The Neurobiology of Gesture and Its Development Book Chapter

cited authors

  • Dick, AS; Broce, I

fiu authors


  • The study of gesture, which describes the hand and arm movements that speakers produce to communicate, has provided important information about the neurobiological organization of language. Specifically, the emerging literature on the neurobiology of gesture and its development suggests that to process gestures, listeners recruit the same brain regions of the ventral language stream involved in processing semantic information, and they also recruit regions of the dorsal language stream involved in processing sensorimotor information. Moreover, age-related changes in these brain regions are revealed when children view gestures compared with adults. Together, the literature on the neurobiology of gesture supports the notion that symbolic gesture and spoken language are each pillars within a single semiotic system, that they develop together in children, and that they share an overlapping neural substrate in the developing and adult brain.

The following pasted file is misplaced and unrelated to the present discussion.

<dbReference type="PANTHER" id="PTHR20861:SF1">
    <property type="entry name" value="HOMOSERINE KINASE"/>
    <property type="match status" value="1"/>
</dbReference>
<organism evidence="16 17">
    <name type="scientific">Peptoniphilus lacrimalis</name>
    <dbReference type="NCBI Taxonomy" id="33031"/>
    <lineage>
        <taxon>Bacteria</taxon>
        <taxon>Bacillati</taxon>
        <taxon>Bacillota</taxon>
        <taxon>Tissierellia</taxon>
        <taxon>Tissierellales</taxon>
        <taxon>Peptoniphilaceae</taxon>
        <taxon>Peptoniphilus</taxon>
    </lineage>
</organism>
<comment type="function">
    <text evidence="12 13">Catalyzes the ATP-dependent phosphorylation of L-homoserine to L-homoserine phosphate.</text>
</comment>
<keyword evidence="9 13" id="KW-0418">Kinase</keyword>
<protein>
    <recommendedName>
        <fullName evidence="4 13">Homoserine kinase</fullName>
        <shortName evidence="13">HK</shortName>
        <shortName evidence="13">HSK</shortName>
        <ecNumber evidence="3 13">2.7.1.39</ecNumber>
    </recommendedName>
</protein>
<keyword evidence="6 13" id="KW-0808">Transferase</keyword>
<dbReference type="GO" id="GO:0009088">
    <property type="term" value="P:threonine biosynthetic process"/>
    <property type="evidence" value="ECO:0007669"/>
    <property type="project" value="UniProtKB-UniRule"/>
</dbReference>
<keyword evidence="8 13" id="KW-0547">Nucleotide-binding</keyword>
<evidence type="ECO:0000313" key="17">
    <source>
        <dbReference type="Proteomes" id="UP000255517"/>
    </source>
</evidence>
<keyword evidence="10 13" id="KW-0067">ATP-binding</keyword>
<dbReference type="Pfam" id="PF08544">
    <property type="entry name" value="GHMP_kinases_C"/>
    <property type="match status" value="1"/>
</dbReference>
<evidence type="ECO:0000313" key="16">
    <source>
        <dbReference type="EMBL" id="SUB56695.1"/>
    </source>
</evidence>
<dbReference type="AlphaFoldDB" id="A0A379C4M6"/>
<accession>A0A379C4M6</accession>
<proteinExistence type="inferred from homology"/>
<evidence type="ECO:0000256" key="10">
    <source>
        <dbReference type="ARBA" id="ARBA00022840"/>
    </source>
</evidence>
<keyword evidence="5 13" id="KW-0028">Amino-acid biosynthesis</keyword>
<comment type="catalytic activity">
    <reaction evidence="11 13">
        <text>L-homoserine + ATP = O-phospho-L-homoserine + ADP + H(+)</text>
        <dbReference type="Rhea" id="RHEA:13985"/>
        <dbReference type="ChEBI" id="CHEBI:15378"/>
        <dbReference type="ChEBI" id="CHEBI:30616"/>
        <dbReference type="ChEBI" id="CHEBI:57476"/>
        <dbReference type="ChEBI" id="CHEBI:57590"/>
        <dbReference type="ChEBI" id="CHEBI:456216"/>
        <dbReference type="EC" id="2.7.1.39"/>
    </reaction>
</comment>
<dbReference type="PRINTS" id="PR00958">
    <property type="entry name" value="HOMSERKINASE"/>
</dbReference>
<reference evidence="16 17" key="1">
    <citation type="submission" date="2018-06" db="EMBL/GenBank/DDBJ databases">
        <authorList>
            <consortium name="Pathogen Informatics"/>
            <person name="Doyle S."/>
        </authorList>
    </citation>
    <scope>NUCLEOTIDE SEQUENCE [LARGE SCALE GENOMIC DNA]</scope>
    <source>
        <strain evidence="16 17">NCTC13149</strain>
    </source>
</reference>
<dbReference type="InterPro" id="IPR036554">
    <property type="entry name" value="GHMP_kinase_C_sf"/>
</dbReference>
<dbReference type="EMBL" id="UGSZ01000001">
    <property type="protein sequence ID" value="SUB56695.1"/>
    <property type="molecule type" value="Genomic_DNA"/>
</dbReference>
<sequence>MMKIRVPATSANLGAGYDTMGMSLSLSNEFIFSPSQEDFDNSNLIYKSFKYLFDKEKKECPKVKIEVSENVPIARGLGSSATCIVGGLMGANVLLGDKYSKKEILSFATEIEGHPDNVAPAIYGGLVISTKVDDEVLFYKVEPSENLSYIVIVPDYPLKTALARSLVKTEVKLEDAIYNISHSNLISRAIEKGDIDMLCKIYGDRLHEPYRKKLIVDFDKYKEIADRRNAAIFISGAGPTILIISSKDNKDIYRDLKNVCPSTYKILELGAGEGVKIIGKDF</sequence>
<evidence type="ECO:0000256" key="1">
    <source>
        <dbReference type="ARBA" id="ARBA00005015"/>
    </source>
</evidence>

publication date

  • January 1, 2015

Digital Object Identifier (DOI)

start page

  • 389

end page

  • 398